Abundance mindset is about gratitude, how even when things are rough, they could certainly be worse. Abundance is about noticing every single last thing that’s going right and enjoying the little things. There is plenty and there will always be plenty more: Friends, hugs, laughter, strategic planning, music, nature and its solace, talent, creativity, love, learning experiences, and infinite second chances.
It’s abundance mentality that allows two people to live in a tiny studio apartment and not own a car, while feeling comparatively wealthy and powerful and still having a good time. That’s my husband and me, saving 40% of our income and laughing about it. Eating lentil soup, proudly, because wow, that was a great soup! Knowing we have the power and ability to move and expand our baseline luxuries, while also knowing that we could be doing that, feeling dissatisfied and jaded, and losing all our financial leverage.
Strategic thinking and abundance mindset are what can allow someone to start over with nothing, and quickly bounce back. Scarcity mindset is what causes wealthy celebrities to squander multi-million dollar fortunes and wind up divorced, addicted, and trapped in lengthy legal battles. Try to guess which celebrity, because that story is a familiar pattern and it’s applied to dozens of people over the last century.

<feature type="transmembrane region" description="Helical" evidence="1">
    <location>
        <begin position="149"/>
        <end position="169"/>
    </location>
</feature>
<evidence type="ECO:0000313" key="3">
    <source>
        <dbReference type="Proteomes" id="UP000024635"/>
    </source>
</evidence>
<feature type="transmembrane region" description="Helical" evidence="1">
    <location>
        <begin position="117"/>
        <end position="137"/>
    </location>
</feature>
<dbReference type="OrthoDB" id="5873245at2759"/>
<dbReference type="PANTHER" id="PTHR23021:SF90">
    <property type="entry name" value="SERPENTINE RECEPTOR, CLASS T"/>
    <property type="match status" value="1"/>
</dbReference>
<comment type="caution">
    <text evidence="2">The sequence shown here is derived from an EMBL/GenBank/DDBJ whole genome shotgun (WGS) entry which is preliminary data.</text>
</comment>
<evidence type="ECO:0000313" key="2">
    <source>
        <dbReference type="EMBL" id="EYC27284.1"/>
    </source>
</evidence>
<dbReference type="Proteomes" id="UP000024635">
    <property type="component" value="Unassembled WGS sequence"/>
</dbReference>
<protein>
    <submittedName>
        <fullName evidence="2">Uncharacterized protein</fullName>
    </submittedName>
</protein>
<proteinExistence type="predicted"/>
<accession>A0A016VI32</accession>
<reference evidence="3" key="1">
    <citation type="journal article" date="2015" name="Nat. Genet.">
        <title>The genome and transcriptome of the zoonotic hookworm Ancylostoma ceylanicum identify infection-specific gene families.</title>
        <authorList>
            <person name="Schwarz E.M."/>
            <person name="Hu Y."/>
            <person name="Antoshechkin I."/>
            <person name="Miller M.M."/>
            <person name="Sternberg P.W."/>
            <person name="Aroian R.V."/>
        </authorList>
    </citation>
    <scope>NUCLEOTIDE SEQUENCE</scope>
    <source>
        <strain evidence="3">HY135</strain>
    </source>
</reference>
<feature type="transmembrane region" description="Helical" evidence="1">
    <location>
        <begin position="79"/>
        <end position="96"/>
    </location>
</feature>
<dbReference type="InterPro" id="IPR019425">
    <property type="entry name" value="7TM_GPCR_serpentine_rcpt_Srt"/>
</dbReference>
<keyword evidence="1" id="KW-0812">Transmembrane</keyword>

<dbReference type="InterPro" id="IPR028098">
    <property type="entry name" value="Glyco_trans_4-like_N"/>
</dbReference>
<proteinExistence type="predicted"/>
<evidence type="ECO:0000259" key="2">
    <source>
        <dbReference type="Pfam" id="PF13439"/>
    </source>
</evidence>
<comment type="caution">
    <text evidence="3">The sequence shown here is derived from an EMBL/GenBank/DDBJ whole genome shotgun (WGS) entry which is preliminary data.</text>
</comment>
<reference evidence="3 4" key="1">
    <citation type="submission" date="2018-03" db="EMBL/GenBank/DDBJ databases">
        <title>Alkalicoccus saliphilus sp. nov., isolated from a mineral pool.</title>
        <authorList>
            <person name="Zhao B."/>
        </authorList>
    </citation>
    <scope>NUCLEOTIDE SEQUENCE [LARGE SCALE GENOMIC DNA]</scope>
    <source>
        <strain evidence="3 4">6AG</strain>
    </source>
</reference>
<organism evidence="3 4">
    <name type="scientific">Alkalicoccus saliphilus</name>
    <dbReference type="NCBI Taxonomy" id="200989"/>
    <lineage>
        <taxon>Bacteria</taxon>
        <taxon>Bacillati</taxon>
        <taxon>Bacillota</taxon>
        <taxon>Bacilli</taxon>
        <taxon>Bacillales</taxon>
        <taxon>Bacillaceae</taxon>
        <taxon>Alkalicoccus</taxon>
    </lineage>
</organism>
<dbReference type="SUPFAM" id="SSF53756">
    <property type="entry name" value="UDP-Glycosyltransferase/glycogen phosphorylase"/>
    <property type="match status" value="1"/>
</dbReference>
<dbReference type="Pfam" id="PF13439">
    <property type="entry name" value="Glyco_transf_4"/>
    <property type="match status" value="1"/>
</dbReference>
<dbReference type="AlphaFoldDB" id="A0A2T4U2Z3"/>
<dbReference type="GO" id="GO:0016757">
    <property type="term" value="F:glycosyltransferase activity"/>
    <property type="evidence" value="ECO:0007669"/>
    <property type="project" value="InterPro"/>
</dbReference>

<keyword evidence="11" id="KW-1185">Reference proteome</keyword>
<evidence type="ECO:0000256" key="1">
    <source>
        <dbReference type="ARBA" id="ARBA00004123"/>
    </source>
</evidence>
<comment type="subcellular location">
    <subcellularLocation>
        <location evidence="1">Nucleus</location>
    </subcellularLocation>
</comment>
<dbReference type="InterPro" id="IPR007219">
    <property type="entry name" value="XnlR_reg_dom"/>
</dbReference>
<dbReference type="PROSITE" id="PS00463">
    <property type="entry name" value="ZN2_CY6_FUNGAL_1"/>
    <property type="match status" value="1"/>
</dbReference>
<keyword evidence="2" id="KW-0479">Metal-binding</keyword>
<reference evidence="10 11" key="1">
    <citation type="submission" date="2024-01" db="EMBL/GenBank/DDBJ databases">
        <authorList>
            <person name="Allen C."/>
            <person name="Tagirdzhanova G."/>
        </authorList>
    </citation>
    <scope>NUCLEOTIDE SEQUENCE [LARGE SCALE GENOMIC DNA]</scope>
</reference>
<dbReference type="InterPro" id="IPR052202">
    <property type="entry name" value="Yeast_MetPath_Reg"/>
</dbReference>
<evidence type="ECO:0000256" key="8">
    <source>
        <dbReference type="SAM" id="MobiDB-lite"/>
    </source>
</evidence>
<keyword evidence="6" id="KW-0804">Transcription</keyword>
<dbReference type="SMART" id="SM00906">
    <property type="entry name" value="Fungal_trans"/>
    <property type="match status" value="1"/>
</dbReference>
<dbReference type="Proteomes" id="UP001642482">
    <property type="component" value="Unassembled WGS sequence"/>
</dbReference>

If vast wealth isn’t enough for them, who’s to say it would be enough for anyone else?
Don’t scrimp and save. Don’t count pennies or clip coupons. Figure out what major, drastic changes you can make to get rid of your debts as quickly as possible. Get it over with. Let your burning determination push you through. Make an epic story about it. Just please don’t hunch over with a little paper cup, trying to bail the sea out of a rowboat. If you have to, abandon ship and swim for shore.
I've been working with chronic disorganization, squalor, and hoarding for over 20 years. I'm also a marathon runner who was diagnosed with fibromyalgia and thyroid disease 17 years ago.